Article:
Why did a Southern California town block buses full of migrants?

The World
Reuters SAUL

Some people on the US side of the border are saying enough is enough when it comes to undocumented migrants.

The latest protests have erupted on the heels of a surge of immigrants, mainly women and children from Central America, fleeing their homes and illegally crossing the border into the US.

In the Southern California city of Murrieta, protesters blocked Homeland Security buses carrying migrants to a local federal processing facility. The buses were eventually rerouted to a facility in San Diego.

Emotions are running high. After the protest, Murrieta city officials held a town hall meeting in front of an overflow crowd. Some attendees chanted, "Send them back!" Others "booed" when President Barack Obama's name was mentioned.

Reporter Saul Gonzalez, with KCRW in Los Angeles, reported on the protest and Wednesday's town hall meeting in Murrieta. "You had a lot of very outraged people in this community meeting last night, who basically don’t want them [immigrants]," he says.

The latest numbers show more than 52,000 unaccompanied minors have crossed the US-Mexico border so far this year. The increase means the federal government's detention centers are filling up fast.

"The facilities in Texas and New Mexico are packed full, so they are flying them to other facilities in the Southwest and here in California," says Gonzalez. "They are supposed to go for a temporary period of time ... to essentially be processed and then they would be released. They would be sent to mass transit stations, where they’re supposed to go where they wanted to go and report in with an immigration judge."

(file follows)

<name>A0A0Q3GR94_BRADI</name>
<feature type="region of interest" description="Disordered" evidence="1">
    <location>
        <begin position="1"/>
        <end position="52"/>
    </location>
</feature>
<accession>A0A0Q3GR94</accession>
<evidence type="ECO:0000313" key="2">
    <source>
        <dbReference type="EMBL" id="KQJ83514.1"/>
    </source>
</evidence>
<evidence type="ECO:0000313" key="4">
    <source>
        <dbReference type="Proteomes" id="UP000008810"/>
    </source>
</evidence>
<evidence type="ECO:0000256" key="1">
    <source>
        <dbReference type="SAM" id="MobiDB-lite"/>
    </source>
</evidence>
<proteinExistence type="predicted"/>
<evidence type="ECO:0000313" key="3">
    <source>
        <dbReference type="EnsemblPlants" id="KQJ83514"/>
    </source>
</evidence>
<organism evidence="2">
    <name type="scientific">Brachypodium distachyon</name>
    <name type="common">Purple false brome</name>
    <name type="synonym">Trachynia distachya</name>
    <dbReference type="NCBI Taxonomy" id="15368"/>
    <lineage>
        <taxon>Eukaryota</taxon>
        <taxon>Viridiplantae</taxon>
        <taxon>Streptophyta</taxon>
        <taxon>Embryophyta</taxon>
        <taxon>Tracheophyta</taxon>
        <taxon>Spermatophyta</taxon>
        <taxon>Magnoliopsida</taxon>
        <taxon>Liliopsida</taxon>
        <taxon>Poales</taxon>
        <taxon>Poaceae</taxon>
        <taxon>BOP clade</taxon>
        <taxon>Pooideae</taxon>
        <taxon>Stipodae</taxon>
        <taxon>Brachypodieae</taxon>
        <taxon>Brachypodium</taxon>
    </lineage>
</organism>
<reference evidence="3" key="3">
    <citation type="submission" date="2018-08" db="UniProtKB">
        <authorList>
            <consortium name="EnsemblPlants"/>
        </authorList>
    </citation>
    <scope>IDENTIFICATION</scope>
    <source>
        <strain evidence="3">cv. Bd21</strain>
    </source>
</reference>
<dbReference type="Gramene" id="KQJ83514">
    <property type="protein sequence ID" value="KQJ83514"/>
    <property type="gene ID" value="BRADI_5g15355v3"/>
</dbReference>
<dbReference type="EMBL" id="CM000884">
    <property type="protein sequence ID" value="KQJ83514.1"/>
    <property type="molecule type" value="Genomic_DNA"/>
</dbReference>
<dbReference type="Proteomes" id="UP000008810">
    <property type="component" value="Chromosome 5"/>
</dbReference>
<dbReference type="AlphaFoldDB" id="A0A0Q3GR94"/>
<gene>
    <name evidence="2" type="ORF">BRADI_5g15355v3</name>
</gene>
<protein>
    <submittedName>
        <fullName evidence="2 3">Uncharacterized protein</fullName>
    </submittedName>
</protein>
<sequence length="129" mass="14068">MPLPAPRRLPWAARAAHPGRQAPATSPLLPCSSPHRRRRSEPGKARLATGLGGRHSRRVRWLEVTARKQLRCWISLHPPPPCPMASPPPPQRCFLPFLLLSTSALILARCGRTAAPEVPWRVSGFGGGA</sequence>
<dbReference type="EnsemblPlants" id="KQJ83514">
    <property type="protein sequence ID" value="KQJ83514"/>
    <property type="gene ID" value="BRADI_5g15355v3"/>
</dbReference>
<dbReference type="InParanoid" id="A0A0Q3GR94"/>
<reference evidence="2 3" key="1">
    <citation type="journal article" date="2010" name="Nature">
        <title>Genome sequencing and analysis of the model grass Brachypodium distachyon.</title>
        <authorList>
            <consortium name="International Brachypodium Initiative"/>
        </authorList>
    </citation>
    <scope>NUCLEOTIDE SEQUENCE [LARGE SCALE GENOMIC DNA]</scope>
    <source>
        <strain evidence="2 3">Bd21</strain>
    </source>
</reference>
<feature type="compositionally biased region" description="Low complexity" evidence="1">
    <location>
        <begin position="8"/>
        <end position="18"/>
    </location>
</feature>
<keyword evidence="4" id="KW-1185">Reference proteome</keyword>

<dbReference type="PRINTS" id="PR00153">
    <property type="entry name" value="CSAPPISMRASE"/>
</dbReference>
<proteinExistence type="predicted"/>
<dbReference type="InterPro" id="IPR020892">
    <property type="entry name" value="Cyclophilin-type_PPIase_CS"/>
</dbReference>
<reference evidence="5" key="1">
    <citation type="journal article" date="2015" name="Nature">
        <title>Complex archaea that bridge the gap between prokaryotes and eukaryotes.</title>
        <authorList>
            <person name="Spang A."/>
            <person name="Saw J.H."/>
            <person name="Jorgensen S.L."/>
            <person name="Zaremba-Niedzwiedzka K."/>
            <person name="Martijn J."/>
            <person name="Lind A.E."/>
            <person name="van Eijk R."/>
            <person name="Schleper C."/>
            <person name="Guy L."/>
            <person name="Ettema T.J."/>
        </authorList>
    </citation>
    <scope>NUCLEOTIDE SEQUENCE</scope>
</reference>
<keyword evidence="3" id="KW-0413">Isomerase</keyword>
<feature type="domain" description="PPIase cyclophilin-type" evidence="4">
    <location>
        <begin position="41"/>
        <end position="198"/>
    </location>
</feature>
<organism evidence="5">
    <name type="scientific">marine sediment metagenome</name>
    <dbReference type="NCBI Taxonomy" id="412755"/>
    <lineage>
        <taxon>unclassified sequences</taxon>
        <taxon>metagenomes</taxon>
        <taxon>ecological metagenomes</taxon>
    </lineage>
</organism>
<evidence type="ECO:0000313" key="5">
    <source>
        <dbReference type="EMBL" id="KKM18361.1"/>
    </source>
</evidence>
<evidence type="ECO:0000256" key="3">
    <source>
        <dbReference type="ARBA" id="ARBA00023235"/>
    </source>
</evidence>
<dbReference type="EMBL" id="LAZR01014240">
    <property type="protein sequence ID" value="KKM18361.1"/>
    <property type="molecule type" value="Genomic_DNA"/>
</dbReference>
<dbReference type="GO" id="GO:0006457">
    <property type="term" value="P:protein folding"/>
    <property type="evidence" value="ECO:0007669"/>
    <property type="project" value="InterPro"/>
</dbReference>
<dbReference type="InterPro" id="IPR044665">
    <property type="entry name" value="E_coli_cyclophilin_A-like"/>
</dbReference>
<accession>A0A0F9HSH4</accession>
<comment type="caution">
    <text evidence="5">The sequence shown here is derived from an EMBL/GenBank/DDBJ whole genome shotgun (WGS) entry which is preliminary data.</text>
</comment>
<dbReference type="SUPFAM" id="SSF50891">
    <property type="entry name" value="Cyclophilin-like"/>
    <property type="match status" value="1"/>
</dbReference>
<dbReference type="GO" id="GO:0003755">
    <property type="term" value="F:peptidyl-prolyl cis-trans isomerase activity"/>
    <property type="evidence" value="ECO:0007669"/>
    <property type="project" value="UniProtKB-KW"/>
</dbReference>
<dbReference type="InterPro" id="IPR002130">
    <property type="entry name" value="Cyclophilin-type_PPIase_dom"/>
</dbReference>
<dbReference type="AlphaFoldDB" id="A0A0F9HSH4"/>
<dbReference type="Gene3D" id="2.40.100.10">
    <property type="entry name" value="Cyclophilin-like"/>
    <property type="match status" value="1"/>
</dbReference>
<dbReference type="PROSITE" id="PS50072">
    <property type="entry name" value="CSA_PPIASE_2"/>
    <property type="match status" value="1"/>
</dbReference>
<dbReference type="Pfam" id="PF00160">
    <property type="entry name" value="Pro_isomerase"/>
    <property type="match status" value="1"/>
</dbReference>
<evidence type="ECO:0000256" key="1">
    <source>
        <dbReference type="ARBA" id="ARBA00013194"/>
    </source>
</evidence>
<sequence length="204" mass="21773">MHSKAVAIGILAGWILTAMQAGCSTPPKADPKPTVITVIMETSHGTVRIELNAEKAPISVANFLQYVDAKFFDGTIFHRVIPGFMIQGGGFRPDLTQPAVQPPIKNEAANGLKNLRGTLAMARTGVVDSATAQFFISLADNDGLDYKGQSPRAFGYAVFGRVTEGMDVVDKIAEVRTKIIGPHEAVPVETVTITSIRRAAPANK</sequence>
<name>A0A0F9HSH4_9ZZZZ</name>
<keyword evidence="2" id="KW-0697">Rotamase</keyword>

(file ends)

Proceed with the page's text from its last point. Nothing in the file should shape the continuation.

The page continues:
He says that some of the Murrieta residents are worried that after being processed, the migrants would "just vanish into the wind ... and they might just stay in Murrieta and put pressure on their social services or educational system."

Murrieta is a predominantly Catholic, white, middle-class suburban city. But Gonzalez says there is also a Latino presence in Murietta. Those residents also voiced their concerns.

"I must admit," Gonzalez says, "it was like going from two worlds in this meeting last night, from the auditorium, which was largely white and older and anti-immigrant, to outside, where you had a lot of Hispanics who were pro keeping these families in the United States for a period of time. And it was just these two separate worlds of Murrieta. It was like looking through the looking glass from inside to outside. And all of them equally passionate." 

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